How Hillsdale College Lifted Year-End Revenue by 69%

Published by Nathan Hill

Hillsdale College, located in Hillsdale, Michigan, has been providing students with a classical liberal arts education since 1834. In addition to the college, Hillsdale offers free online courses related to politics, government, the Constitution, and more.

Each day, Hillsdale has over 1000 new online course enrollees, and their most popular course – Constitution 101 – has more than 800,000 students across the world. As a result, Hillsdale College has become a national leader in training students, opinion leaders, and policy makers.

The Problem

As Hillsdale College has increased their focus on online courses, they have seen significant growth of their email file and pool of potential donors. Although they see a lot of success in acquiring instant donations after a user signs-up for a course, the year-end season remains an essential time for growing their overall revenue and bringing in donations from donors that have been cultivated throughout the year.

Across the board, organizations see stronger and more valuable donors when they are engaged across channels. Hillsdale hypothesized that by engaging donors with an integrated multi-channel campaign during the year end season, they could see greater donor conversion and lift their overall revenue.

The Plan

To accomplish this goal, Hillsdale ran a fairly simple, but clever experiment. They pulled a list of their donors and split it in half. The first half entered into their standard year-end campaign path.

They sent two emails around Giving Tuesday. During December, they sent 10 emails to their file starting with emails focused on their value proposition, and ending with a more urgent ask as the December 31st deadline approached. They also made a special year-end appeal to people who signed up for their online courses during that time. Like many other organizations, some of their appeals included a gift matching opportunity.

All in all, it was a fairly robust campaign, utilizing all of their available channels to ask for a year-end donation.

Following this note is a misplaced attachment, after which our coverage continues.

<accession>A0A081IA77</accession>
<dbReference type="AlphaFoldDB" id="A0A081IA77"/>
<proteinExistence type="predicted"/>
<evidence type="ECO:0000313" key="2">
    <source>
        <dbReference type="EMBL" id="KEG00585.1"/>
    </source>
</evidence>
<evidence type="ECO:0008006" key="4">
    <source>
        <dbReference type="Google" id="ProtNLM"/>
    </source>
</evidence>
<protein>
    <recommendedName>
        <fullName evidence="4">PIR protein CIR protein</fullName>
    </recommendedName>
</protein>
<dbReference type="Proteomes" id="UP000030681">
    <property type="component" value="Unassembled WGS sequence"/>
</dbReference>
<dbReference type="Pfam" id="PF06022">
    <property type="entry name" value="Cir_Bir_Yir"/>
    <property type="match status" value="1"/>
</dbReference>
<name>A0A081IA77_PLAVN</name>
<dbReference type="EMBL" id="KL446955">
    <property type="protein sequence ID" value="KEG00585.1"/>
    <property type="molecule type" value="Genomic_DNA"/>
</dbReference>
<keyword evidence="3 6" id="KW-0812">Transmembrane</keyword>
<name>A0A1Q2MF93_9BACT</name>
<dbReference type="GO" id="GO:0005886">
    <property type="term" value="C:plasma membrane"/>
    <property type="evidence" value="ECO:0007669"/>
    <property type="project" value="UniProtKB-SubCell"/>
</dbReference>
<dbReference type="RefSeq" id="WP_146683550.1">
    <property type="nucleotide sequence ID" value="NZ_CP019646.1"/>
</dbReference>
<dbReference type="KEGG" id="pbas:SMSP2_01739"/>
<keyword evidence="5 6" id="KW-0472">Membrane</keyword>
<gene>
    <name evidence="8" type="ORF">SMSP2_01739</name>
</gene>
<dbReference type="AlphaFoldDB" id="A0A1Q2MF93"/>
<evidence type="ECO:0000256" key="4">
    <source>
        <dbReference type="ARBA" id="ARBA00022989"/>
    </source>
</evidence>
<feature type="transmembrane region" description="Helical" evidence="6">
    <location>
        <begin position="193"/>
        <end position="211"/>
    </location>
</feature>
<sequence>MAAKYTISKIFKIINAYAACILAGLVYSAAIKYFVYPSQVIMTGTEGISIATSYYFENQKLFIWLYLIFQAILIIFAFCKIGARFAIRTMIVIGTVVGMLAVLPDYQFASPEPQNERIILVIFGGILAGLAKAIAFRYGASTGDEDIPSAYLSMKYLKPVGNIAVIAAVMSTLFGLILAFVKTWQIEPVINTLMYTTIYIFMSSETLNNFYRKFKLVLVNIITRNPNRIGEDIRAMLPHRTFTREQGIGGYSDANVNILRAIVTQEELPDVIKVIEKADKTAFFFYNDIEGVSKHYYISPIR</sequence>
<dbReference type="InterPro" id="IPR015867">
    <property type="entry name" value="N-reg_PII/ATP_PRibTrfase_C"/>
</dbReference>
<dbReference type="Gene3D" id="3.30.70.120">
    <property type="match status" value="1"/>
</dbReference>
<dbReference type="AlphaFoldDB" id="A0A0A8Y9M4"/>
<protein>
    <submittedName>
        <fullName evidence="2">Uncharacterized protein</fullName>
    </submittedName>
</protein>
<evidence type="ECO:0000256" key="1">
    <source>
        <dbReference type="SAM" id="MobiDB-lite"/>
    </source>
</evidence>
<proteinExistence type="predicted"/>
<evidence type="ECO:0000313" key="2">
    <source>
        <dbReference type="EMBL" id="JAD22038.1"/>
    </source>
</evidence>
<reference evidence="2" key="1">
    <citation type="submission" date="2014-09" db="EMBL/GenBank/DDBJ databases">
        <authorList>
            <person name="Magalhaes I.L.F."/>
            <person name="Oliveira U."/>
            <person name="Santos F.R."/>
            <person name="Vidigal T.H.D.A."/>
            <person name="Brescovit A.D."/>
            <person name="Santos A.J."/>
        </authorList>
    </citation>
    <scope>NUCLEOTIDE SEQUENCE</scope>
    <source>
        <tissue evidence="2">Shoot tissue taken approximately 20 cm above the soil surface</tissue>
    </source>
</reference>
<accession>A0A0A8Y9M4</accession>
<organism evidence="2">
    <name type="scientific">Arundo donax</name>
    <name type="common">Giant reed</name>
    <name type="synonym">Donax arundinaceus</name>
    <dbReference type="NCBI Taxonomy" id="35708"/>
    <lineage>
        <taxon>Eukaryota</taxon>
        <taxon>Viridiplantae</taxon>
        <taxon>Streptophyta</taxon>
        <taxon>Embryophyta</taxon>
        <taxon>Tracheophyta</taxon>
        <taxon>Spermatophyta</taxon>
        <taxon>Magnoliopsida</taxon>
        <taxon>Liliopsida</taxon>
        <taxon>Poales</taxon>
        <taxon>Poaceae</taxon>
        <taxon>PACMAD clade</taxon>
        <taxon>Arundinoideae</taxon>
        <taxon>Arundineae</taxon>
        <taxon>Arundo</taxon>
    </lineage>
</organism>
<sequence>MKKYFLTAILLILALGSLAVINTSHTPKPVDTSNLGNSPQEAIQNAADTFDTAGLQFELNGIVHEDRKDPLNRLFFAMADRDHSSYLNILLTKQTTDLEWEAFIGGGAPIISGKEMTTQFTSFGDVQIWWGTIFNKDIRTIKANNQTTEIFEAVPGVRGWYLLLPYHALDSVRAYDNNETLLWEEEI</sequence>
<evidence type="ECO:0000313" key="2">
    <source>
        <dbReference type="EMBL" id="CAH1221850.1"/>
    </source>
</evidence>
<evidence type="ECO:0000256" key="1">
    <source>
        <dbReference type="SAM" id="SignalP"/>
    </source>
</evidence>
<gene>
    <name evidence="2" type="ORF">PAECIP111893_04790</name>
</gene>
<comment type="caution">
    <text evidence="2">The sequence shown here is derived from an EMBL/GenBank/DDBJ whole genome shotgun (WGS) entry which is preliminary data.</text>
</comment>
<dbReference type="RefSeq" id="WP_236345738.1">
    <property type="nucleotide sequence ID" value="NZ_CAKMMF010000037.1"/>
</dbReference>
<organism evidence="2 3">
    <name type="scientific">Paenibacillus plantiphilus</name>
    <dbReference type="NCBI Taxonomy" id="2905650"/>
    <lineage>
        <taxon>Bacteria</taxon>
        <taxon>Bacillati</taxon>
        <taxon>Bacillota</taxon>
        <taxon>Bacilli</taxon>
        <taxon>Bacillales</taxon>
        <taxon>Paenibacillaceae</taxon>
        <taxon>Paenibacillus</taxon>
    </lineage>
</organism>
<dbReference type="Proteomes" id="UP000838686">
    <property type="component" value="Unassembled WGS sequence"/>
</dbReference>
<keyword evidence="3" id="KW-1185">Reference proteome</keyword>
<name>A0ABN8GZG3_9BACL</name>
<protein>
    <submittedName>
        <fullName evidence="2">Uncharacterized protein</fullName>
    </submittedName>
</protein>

The second half of their donor file was put into the exact same path, but with one distinct difference. These donors received a hyper-personalized post-card from the president of Hillsdale College, Dr. Larry Arnn, right around Thanksgiving.

This post card gave a short message from Dr. Arnn inviting the recipient to view a video he had recorded giving his thoughts on the holiday and its history, and thanking them for their partnership with Hillsdale. To view the video, the recipient would go to a URL and enter their personalized code.

The resulting landing page had the video, as well as a donation form; although, there was not an overt donation ask or further call-to-action.

The Results

The results of this experiment were astounding. After the year-end fundraising season ended, Hillsdale reviewed their data to see what effect the post-card had. They found that people who received this Thanksgiving post card were 204% more likely to donate during year-end than those that did not receive the post card.

View the full write up of their experiment.

This experiment, along with Hillsdale’s robust use of all of their available channels to present a unified value proposition and year-end appeal, resulted in a 69% overall increase in year-end revenue when compared to the year prior.

The Learnings

Year-end campaigns can tend to become formulaic and routine. Most organizations pull out all the stops in order to send more emails, put display ads and banners on all of their web sites, and make sure they’re always emphasizing the year-end goal.

As a result, it can be difficult to think creatively and find new ways to address your audience in a manner that re-enforces your value proposition and prompts greater generosity. That’s why we gave Hillsdale College a 2017 Nonprofit Innovation & Optimization Award. They were able to cut through the traditional campaign strategy, engage donors in a new way, and see a substantial lift in revenue as a result.

One of the biggest learnings that others can take away from this experiment is that multi-channel engagement can influence a more generous donor. It can be incredibly difficult to get an offline donor to start giving online, and even harder to get an online donor to give offline – even though we know that a multi-channel donor has more value. But effectively engaging an online donor through an offline channel can strengthen their affinity towards your organization, increase the likelihood of an additional gift, and increase your revenue.


About the author:

Nathan Hill

Nathan played a snare drum in the 2008 Presidential Inaugural Parade.